Thank you to Sarah Pavey for this blog post about the recent TeenTech Awards Ceremony 2021.
TeenTech is an award-winning charity, founded in 2008 by Maggie Philbin and Chris Dodson to help students see the wide range of career possibilities within science, technology and engineering. There is an annual awards scheme and until recently an award was given for information literacy sponsored by ILG (and last year with additional financial support from JCS Online). Unfortunately lack of funding resulted in putting our involvement on hold and we were unable to support our award this year. However, Jane Secker was invited to be the main judge for the “Best Research” award, and this keeps ILG in touch with a fantastic initiative.
On Monday 12th July at 4:00pm, tech celebrities including Brian Cox, Kate Russell, LJ Rich, Rory Cellan-Jones and Stephen McGann (Dr. Turner in Call the Midwife) Dallas Campbell, and Suzie Imber joined students, parents and teachers across the UK to celebrate the outstanding 59 projects claiming a place in the finals of the TeenTech Awards Ceremony 2021. These projects had been selected from submissions from over 14,000 students during the past year – even more incredible when we consider the difficult situation in attending school and access to facilities during the pandemic. Most participants 14-16 years old plus some in the 6th Form (17-18 years old). The youngest finalist this year was only 10 years old – such bright hopes for the future! Again, due to the COVID-19 restrictions the awards ceremony had to be held online for a second year.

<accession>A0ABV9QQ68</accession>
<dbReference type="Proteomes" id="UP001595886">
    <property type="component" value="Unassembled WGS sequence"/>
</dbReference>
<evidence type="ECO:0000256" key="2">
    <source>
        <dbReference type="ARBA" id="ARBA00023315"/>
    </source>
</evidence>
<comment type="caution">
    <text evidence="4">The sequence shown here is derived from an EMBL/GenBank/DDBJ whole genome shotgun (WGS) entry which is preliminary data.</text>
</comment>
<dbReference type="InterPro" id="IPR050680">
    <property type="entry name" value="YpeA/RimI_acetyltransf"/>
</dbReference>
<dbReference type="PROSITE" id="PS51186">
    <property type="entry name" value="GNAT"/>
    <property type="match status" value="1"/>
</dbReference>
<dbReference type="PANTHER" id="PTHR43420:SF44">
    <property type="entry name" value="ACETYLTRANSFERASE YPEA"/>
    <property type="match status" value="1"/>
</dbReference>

In total there were 13 award categories for Energy and Environment, Wearable Technology, Transport, Health, Safety and Security, Digital Skills, Best Innovation (for 6th form students only), Food and Retail, Creative and Digital Media (a new award), Data Science, Design and Construction, Education ( I am still slightly worried by the AI marking system for long exam questions which was a winning entry) and the Best Research award.
The selection for “Best Research” was between 2 individuals and 1 group entry. The topics included biometrics and inspiration for engineering from studying animal biomechanics. Howevcr, the judges selected what might be perceived as a rather gruesome yet fascinating project as the winner and our own Jane Secker presented Dylan with his award. This was an amazing piece of research, working with Keele University and developing thermal imaging techniques on decomposing pigs. Pig biochemistry is very similar to humans and so Dylan’s research could be used by forensic police teams to help identify and find missing persons. A well-deserved winner, Jane and the judging panel complimented him on his approach to primary and secondary research on the topic and its application in practice.
This year there were also additional certificates for finalists demonstrating personal skills for teamwork, tenacity, thinking big and bold, outstanding communication and working with industry. We know many of these skills underpin the fundamentals of information literacy and as a group we will be working hard to find a sponsor so maybe we can re-introduce our own award next year. You can watch the whole ceremony here and see Jane in action!